Taiwan: Observers have cautioned that there may be worse to come regarding proposed legislation that threatens to overturn Washington's decades-old policy on the self-governing island as tensions over US House Speaker Nancy Pelosi's trip to Taiwan reach a boiling point.
According to Bloomberg last week, the White House has attempted to postpone the bipartisan Taiwan Policy Act, which aims to improve ties with the island, in an effort to prevent escalating the crisis with Beijing.
Beijing, however, is still incensed over Pelosi's visit last week, which it views as another attempt by Washington to renege on its commitment to the one-China policy.
According to Lu Xiang, an expert on US-China relations at the Chinese Academy of Social Sciences, the bill "would overturn Sino-US relations, and I think the consequences would be extremely serious."
The legislation's proposed designation of Taiwan as a "major non-Nato ally" is what draws the most attention because it would place Taiwan among Washington's closest allies in the world, particularly in terms of trade and security cooperation.
That "would amount to acknowledging Taiwan's sovereignty. It implies that the US would completely renounce its China policy, according to Lu. "Recognizing Taiwan's sovereignty would also mean accepting its independence, necessitating China's final solution to the Taiwan problem."
The bill may present more of a challenge than Pelosi's trip, according to Wu Xinbo, dean of the Institute of International Studies at Shanghai's Fudan University.
According to him, the US-Taiwan military alliance would effectively be restored if Washington continues on its current course regarding Taiwan. "China would almost certainly react more vehemently than it has this time, as that would be seen as a direct challenge to the very foundation for the establishment of US-China relations."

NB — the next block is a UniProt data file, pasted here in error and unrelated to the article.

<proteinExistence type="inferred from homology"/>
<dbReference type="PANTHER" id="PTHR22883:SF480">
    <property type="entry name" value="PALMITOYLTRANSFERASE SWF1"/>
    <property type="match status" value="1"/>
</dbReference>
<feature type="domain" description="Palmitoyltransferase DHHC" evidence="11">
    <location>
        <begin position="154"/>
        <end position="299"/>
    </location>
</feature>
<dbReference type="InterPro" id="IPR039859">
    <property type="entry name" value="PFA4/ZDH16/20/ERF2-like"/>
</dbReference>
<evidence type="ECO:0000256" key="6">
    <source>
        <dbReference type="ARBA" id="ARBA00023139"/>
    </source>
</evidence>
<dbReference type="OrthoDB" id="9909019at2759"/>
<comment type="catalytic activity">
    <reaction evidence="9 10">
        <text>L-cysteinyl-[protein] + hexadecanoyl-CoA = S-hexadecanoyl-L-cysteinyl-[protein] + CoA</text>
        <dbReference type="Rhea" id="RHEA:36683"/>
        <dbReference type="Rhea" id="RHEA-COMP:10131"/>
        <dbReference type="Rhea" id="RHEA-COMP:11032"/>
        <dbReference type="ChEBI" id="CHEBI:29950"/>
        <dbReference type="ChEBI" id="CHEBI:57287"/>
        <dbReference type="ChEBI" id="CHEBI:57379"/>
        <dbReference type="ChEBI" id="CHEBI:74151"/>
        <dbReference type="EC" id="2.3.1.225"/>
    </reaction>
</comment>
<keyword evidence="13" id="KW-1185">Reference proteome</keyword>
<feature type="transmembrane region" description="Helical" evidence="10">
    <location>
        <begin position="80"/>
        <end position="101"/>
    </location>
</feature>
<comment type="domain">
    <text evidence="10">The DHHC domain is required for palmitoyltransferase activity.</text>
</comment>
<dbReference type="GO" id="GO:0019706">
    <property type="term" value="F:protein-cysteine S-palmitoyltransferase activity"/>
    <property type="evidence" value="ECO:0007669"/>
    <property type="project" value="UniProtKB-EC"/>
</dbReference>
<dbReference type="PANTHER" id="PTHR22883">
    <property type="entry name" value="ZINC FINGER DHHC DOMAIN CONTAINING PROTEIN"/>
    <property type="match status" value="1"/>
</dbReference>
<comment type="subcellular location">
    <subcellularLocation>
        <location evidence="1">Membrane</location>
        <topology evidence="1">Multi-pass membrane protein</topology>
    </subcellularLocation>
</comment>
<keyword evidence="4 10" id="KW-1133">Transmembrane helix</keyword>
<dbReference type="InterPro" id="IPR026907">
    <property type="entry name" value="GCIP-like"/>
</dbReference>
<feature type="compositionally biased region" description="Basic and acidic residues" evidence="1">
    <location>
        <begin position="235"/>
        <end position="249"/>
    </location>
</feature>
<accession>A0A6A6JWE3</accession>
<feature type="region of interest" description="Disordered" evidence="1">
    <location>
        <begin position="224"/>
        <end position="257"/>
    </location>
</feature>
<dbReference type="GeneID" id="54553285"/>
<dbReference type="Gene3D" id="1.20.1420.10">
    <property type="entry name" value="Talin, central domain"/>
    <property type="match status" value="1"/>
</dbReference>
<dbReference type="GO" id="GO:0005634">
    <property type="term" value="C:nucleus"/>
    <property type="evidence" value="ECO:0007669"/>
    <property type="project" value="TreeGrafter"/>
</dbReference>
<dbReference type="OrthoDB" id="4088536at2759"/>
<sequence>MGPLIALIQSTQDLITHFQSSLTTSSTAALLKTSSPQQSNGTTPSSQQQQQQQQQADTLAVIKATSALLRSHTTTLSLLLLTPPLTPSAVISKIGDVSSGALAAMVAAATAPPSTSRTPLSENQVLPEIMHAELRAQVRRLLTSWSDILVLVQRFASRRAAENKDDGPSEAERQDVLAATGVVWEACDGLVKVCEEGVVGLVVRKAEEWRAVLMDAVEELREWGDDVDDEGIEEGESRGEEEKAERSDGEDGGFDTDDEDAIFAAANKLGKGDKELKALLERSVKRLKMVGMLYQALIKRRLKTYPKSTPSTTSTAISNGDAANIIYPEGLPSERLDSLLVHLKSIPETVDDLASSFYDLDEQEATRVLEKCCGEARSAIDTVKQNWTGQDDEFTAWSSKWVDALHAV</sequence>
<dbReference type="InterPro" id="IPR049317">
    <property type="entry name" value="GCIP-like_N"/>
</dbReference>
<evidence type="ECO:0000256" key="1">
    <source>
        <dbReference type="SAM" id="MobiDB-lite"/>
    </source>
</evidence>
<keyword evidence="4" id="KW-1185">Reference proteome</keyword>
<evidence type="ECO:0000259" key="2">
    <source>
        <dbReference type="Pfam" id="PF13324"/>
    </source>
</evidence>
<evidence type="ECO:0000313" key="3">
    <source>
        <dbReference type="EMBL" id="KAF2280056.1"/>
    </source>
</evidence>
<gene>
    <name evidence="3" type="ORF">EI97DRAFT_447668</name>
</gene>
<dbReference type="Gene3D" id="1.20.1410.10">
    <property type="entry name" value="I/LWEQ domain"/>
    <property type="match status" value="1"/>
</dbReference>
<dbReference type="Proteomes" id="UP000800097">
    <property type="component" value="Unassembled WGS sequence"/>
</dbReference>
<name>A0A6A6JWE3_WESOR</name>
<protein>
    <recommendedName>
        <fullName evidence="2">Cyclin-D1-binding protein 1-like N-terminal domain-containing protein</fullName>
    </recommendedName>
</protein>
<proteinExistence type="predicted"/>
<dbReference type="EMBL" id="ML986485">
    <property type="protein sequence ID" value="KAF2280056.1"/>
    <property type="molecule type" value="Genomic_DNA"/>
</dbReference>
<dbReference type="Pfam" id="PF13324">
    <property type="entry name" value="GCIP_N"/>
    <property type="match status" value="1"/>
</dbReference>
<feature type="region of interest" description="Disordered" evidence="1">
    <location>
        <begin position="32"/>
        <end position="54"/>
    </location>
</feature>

The bill aims to strengthen the island's defence capabilities with security aid totaling US$4.5 billion and pledges to support its participation in international organisations. It is hailed as "the most comprehensive restructuring of US policy towards Taiwan" since Beijing and Washington established formal ties in 1979.
According to US Senate Foreign Relations Committee Chairman Bob Menendez, who co-sponsored the legislation with Republican Senator Lindsey Graham, it sends "a clear message to Beijing not to make the same mistakes with Taiwan that [Russian President] Vladimir Putin has made in Ukraine."
The bill, which has been repeatedly postponed since its introduction in June, comes at a delicate time for bilateral relations after Pelosi's visit and Beijing's subsequent sabre-rattling caused them to reach a new low.
On Monday, US Vice President Joe Biden expressed displeasure over the People's Liberation Army's days-long training exercises near Taiwan. US officials condemned the drills, which included ballistic missile launches over the island. They charged Beijing with trying to destabilise the region and alter the status quo in the Taiwan Strait.
Beijing has suspended bilateral discussions with Washington on defence and climate change in addition to the drills, and it has sanctioned Pelosi in retaliation, raising concerns about the possibility of a new Taiwan Strait crisis.
The legislation, according to Lu, would represent "a radical change" in Washington's stance on the contentious Taiwan issue, which Beijing asserts to be the most crucial bilateral issue in US-China relations.